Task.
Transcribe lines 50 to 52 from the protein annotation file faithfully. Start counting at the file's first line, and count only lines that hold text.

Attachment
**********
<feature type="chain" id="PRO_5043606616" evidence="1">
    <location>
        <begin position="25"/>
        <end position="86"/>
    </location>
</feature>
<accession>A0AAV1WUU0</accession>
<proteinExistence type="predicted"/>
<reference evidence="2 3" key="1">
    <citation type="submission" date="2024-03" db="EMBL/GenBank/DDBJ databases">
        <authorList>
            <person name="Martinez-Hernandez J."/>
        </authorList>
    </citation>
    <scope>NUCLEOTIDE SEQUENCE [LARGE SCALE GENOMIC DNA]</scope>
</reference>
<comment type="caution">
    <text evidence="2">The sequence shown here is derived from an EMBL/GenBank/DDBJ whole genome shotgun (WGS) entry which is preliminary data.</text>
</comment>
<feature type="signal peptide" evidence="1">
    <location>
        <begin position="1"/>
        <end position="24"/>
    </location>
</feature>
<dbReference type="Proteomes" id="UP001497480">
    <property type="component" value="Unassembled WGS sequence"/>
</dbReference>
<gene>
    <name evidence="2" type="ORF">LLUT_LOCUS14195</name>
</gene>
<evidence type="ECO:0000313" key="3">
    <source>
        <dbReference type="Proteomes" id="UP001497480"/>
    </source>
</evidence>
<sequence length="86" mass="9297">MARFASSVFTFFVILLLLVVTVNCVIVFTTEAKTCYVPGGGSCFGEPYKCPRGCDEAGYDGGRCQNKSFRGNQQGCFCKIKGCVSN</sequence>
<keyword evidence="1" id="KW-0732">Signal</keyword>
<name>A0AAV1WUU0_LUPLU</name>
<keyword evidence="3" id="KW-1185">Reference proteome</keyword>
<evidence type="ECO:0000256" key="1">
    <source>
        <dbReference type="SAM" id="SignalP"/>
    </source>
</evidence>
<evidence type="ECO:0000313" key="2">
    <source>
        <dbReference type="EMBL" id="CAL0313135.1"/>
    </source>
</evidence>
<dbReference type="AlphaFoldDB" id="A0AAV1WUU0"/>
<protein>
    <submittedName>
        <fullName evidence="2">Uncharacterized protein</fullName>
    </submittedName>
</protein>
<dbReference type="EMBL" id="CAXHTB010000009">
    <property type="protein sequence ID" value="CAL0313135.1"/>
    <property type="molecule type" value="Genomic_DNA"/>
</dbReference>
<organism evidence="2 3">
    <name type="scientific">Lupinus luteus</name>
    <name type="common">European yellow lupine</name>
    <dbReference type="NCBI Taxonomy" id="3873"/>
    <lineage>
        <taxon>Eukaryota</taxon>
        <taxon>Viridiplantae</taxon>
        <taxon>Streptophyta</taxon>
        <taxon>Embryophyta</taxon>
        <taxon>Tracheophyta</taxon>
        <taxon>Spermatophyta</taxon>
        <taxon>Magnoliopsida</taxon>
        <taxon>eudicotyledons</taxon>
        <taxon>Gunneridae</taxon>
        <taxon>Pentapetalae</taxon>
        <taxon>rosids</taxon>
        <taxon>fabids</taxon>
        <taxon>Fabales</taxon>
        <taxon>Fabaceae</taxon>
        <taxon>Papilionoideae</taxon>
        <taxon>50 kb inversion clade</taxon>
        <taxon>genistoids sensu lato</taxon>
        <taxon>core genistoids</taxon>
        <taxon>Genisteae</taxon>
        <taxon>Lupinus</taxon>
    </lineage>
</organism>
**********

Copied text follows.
</evidence>
<dbReference type="AlphaFoldDB" id="A0AAV1WUU0"/>
<protein>